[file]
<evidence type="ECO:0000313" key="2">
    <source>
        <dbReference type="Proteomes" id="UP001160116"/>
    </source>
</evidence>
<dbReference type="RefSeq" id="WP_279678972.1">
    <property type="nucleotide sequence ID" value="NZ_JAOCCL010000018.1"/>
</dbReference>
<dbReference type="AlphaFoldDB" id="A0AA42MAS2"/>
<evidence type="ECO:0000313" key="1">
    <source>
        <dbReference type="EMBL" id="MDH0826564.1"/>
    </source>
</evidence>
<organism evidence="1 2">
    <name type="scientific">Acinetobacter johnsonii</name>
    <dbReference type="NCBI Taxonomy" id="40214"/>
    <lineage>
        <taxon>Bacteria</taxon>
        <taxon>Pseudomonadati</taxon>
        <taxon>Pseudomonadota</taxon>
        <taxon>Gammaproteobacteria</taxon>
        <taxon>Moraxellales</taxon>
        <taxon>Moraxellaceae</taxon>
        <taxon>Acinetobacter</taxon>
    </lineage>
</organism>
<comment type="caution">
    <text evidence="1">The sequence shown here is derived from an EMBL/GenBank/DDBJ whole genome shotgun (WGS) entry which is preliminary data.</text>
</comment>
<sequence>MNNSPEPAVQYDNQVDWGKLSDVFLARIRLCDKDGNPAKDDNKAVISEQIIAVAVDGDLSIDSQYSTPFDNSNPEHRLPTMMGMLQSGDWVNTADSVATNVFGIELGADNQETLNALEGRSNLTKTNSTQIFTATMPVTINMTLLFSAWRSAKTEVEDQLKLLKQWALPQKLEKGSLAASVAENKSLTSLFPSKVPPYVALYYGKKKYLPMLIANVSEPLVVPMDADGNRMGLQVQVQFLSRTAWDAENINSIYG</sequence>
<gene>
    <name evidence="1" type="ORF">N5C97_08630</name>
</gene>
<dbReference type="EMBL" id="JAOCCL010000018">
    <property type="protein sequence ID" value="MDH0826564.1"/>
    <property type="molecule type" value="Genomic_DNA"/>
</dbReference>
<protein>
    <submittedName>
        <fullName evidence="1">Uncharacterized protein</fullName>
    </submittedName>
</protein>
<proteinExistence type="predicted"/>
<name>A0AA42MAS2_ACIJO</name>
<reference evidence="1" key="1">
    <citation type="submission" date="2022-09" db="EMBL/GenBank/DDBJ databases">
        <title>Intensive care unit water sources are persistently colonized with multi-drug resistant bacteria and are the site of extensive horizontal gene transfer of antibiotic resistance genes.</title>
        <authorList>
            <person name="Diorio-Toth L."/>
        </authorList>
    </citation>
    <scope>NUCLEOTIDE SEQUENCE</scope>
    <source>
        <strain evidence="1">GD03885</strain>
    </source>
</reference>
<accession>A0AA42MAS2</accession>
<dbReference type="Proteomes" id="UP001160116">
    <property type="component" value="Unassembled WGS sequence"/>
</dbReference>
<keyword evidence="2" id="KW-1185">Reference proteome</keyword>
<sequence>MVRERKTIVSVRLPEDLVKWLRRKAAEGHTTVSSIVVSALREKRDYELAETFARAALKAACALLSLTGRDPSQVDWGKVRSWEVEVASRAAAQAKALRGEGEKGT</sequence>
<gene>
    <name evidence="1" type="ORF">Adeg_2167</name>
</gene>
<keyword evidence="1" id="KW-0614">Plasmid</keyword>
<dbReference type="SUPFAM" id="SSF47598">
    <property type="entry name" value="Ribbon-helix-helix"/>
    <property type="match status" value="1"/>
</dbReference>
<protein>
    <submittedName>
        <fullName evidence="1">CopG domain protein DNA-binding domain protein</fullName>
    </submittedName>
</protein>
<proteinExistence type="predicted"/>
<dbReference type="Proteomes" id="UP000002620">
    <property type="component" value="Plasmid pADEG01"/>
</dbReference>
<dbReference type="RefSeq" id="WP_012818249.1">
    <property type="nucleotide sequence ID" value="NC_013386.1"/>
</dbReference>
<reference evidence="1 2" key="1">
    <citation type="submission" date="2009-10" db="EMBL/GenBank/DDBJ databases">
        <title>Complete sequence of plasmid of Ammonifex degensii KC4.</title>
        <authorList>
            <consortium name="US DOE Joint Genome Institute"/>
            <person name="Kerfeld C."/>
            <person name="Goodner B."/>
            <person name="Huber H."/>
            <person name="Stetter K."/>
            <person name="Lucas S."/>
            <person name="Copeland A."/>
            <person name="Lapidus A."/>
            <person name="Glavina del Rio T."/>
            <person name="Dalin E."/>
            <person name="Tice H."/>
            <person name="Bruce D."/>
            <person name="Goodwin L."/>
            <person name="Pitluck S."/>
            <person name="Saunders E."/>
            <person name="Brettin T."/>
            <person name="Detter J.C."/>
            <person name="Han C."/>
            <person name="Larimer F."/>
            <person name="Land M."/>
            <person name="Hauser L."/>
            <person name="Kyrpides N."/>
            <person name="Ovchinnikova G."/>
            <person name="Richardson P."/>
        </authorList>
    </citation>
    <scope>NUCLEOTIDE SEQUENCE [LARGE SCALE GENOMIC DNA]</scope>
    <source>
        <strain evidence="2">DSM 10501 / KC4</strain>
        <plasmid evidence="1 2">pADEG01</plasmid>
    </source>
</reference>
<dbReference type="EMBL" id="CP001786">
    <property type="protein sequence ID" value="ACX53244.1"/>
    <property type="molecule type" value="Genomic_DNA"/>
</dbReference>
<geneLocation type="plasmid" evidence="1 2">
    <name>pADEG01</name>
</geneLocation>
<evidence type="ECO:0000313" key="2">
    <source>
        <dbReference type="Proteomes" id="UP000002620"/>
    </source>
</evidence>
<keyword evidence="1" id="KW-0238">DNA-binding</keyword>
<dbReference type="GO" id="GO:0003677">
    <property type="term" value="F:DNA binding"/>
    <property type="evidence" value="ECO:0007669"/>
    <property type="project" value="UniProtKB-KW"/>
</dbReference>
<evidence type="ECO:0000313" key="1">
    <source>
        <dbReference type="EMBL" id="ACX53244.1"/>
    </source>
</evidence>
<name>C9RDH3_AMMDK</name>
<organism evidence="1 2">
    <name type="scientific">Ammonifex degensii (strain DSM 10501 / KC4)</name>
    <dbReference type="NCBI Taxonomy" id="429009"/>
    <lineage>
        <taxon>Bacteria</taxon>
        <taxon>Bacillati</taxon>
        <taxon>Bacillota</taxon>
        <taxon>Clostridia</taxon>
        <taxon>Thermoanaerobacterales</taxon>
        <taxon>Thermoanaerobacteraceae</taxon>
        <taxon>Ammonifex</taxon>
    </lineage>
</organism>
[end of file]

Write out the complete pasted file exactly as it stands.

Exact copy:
<evidence type="ECO:0000313" key="2">
    <source>
        <dbReference type="Proteomes" id="UP001160116"/>
    </source>
</evidence>
<dbReference type="RefSeq" id="WP_279678972.1">
    <property type="nucleotide sequence ID" value="NZ_JAOCCL010000018.1"/>
</dbReference>
<dbReference type="AlphaFoldDB" id="A0AA42MAS2"/>
<evidence type="ECO:0000313" key="1">
    <source>
        <dbReference type="EMBL" id="MDH0826564.1"/>
    </source>
</evidence>
<organism evidence="1 2">
    <name type="scientific">Acinetobacter johnsonii</name>
    <dbReference type="NCBI Taxonomy" id="40214"/>
    <lineage>
        <taxon>Bacteria</taxon>
        <taxon>Pseudomonadati</taxon>
        <taxon>Pseudomonadota</taxon>
        <taxon>Gammaproteobacteria</taxon>
        <taxon>Moraxellales</taxon>
        <taxon>Moraxellaceae</taxon>
        <taxon>Acinetobacter</taxon>
    </lineage>
</organism>
<comment type="caution">
    <text evidence="1">The sequence shown here is derived from an EMBL/GenBank/DDBJ whole genome shotgun (WGS) entry which is preliminary data.</text>
</comment>
<sequence>MNNSPEPAVQYDNQVDWGKLSDVFLARIRLCDKDGNPAKDDNKAVISEQIIAVAVDGDLSIDSQYSTPFDNSNPEHRLPTMMGMLQSGDWVNTADSVATNVFGIELGADNQETLNALEGRSNLTKTNSTQIFTATMPVTINMTLLFSAWRSAKTEVEDQLKLLKQWALPQKLEKGSLAASVAENKSLTSLFPSKVPPYVALYYGKKKYLPMLIANVSEPLVVPMDADGNRMGLQVQVQFLSRTAWDAENINSIYG</sequence>
<gene>
    <name evidence="1" type="ORF">N5C97_08630</name>
</gene>
<dbReference type="EMBL" id="JAOCCL010000018">
    <property type="protein sequence ID" value="MDH0826564.1"/>
    <property type="molecule type" value="Genomic_DNA"/>
</dbReference>
<protein>
    <submittedName>
        <fullName evidence="1">Uncharacterized protein</fullName>
    </submittedName>
</protein>
<proteinExistence type="predicted"/>
<name>A0AA42MAS2_ACIJO</name>
<reference evidence="1" key="1">
    <citation type="submission" date="2022-09" db="EMBL/GenBank/DDBJ databases">
        <title>Intensive care unit water sources are persistently colonized with multi-drug resistant bacteria and are the site of extensive horizontal gene transfer of antibiotic resistance genes.</title>
        <authorList>
            <person name="Diorio-Toth L."/>
        </authorList>
    </citation>
    <scope>NUCLEOTIDE SEQUENCE</scope>
    <source>
        <strain evidence="1">GD03885</strain>
    </source>
</reference>
<accession>A0AA42MAS2</accession>
<dbReference type="Proteomes" id="UP001160116">
    <property type="component" value="Unassembled WGS sequence"/>
</dbReference>
<keyword evidence="2" id="KW-1185">Reference proteome</keyword>
<sequence>MVRERKTIVSVRLPEDLVKWLRRKAAEGHTTVSSIVVSALREKRDYELAETFARAALKAACALLSLTGRDPSQVDWGKVRSWEVEVASRAAAQAKALRGEGEKGT</sequence>
<gene>
    <name evidence="1" type="ORF">Adeg_2167</name>
</gene>
<keyword evidence="1" id="KW-0614">Plasmid</keyword>
<dbReference type="SUPFAM" id="SSF47598">
    <property type="entry name" value="Ribbon-helix-helix"/>
    <property type="match status" value="1"/>
</dbReference>
<protein>
    <submittedName>
        <fullName evidence="1">CopG domain protein DNA-binding domain protein</fullName>
    </submittedName>
</protein>
<proteinExistence type="predicted"/>
<dbReference type="Proteomes" id="UP000002620">
    <property type="component" value="Plasmid pADEG01"/>
</dbReference>
<dbReference type="RefSeq" id="WP_012818249.1">
    <property type="nucleotide sequence ID" value="NC_013386.1"/>
</dbReference>
<reference evidence="1 2" key="1">
    <citation type="submission" date="2009-10" db="EMBL/GenBank/DDBJ databases">
        <title>Complete sequence of plasmid of Ammonifex degensii KC4.</title>
        <authorList>
            <consortium name="US DOE Joint Genome Institute"/>
            <person name="Kerfeld C."/>
            <person name="Goodner B."/>
            <person name="Huber H."/>
            <person name="Stetter K."/>
            <person name="Lucas S."/>
            <person name="Copeland A."/>
            <person name="Lapidus A."/>
            <person name="Glavina del Rio T."/>
            <person name="Dalin E."/>
            <person name="Tice H."/>
            <person name="Bruce D."/>
            <person name="Goodwin L."/>
            <person name="Pitluck S."/>
            <person name="Saunders E."/>
            <person name="Brettin T."/>
            <person name="Detter J.C."/>
            <person name="Han C."/>
            <person name="Larimer F."/>
            <person name="Land M."/>
            <person name="Hauser L."/>
            <person name="Kyrpides N."/>
            <person name="Ovchinnikova G."/>
            <person name="Richardson P."/>
        </authorList>
    </citation>
    <scope>NUCLEOTIDE SEQUENCE [LARGE SCALE GENOMIC DNA]</scope>
    <source>
        <strain evidence="2">DSM 10501 / KC4</strain>
        <plasmid evidence="1 2">pADEG01</plasmid>
    </source>
</reference>
<dbReference type="EMBL" id="CP001786">
    <property type="protein sequence ID" value="ACX53244.1"/>
    <property type="molecule type" value="Genomic_DNA"/>
</dbReference>
<geneLocation type="plasmid" evidence="1 2">
    <name>pADEG01</name>
</geneLocation>
<evidence type="ECO:0000313" key="2">
    <source>
        <dbReference type="Proteomes" id="UP000002620"/>
    </source>
</evidence>
<keyword evidence="1" id="KW-0238">DNA-binding</keyword>
<dbReference type="GO" id="GO:0003677">
    <property type="term" value="F:DNA binding"/>
    <property type="evidence" value="ECO:0007669"/>
    <property type="project" value="UniProtKB-KW"/>
</dbReference>
<evidence type="ECO:0000313" key="1">
    <source>
        <dbReference type="EMBL" id="ACX53244.1"/>
    </source>
</evidence>
<name>C9RDH3_AMMDK</name>
<organism evidence="1 2">
    <name type="scientific">Ammonifex degensii (strain DSM 10501 / KC4)</name>
    <dbReference type="NCBI Taxonomy" id="429009"/>
    <lineage>
        <taxon>Bacteria</taxon>
        <taxon>Bacillati</taxon>
        <taxon>Bacillota</taxon>
        <taxon>Clostridia</taxon>
        <taxon>Thermoanaerobacterales</taxon>
        <taxon>Thermoanaerobacteraceae</taxon>
        <taxon>Ammonifex</taxon>
    </lineage>
</organism>